Carole StephensDancing Scarf Blues, Blow the Wind, Rainbow Round Me

Pam Donkin: “My song, “Clap Your Hands Now” was originally sung as Wave Your Scarf but was changed.  However I still perform it with scarves a lot and so each change in the song can be done as wave your scarf instead.”

Here’s that playlist!

Over at Bear Paw Creek we offer a selection of streamers on either a plastic hoop or fabric wrist scrunchie in both chiffon fabric or ribbons.  They come in rainbows or primary sets.  We also carry chiffon scarf squares.  I also enjoy coming up seasonal/holiday streamers and custom orders.  Get moving and playing!!!

Hoop and wrist streamer available in chiffon scarf or satin ribbon

7 Indoor Activities For Fun On Winter Days

Fun Indoor Activities That Will Make You A Hero One Day This Winter!

Keep these fun indoor activities on hand for those times this winter when you find yourself stuck in the house for an extended period of time with a little less room than you wish you had, a little more noise than you can stand, and maybe even a little less patience than you need!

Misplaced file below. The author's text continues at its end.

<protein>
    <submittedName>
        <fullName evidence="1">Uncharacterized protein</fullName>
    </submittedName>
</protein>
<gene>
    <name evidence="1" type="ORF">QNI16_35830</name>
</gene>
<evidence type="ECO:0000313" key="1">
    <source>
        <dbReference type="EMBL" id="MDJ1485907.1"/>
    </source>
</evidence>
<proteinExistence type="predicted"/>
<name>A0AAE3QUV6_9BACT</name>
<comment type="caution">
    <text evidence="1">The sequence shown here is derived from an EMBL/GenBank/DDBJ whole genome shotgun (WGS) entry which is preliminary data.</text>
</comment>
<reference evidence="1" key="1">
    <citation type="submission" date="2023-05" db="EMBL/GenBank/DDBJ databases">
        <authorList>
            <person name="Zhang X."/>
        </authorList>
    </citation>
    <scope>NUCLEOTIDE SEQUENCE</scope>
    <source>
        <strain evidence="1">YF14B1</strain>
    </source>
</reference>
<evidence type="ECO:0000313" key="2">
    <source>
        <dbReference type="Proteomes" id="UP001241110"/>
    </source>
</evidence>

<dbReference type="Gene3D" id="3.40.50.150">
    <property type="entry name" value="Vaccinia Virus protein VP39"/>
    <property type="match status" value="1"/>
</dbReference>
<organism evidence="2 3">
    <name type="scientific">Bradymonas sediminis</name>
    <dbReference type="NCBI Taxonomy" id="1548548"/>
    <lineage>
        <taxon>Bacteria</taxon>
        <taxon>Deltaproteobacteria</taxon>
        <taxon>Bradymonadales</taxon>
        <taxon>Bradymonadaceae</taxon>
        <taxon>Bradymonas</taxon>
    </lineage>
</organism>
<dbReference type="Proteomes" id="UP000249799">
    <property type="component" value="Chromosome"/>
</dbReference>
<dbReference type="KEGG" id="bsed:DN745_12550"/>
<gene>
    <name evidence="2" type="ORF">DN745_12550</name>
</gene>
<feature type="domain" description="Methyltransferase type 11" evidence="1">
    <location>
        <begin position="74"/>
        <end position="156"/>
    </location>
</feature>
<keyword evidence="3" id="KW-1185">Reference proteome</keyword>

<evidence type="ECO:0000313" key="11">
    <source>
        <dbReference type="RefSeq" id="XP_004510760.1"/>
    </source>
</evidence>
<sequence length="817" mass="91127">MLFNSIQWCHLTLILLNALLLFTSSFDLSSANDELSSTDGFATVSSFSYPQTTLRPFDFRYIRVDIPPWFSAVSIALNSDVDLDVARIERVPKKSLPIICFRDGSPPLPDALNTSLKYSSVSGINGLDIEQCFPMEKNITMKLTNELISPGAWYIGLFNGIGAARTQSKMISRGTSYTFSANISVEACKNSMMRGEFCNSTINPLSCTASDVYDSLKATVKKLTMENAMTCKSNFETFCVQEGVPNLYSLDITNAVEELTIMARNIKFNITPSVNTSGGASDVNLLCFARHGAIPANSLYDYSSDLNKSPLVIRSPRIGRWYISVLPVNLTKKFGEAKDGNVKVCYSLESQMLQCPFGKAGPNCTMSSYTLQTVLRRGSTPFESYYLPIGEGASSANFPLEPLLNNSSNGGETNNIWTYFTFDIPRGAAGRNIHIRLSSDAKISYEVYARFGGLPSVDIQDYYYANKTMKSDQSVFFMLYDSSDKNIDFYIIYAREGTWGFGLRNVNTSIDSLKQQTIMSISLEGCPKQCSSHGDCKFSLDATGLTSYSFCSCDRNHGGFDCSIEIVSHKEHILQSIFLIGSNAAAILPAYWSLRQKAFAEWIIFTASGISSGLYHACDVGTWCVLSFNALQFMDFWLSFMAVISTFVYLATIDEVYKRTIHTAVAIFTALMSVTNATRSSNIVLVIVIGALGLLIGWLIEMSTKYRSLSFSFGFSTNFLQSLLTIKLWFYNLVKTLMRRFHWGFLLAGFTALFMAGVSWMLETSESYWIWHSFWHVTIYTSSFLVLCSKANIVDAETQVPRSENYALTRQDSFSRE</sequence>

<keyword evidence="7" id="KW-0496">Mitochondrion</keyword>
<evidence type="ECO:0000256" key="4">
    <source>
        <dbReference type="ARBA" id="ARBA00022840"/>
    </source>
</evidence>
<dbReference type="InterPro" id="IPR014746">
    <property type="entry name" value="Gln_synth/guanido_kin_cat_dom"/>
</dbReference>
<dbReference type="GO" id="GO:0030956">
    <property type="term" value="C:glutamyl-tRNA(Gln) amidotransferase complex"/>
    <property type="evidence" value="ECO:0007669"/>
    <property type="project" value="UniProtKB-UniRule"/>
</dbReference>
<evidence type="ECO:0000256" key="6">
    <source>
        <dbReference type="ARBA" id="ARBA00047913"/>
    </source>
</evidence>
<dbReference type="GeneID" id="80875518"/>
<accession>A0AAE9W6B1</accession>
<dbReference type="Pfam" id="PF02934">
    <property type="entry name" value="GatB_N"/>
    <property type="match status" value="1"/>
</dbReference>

girl with bean bags deicting fun activities for for winter days

When it’s too cold to be outside

When the wind is howling and the ice is raining down and there is no chance for fun games outside you will need some quick diversions! I put together this list of fun indoor activities to keep everyone moving, mind as well as body, and to help strengthen family ties when you might otherwise be making less than sweet memories.

My kids love to play in the snow. Actually, I do too! One particular winter, though. The snow came, but it was so cold out there we couldn’t enjoy it at all. We were freezing after just a few minutes. We only ventured out for dire necessities! The kids ended up watching way to much Television. You know how that goes, what was extremely entertaining for a few hours becomes the source of squabbles and before you know it the screen zombies are out in full force haggling over anything and everything! Something has to give in these times and a good list of indoor games will make you a hero!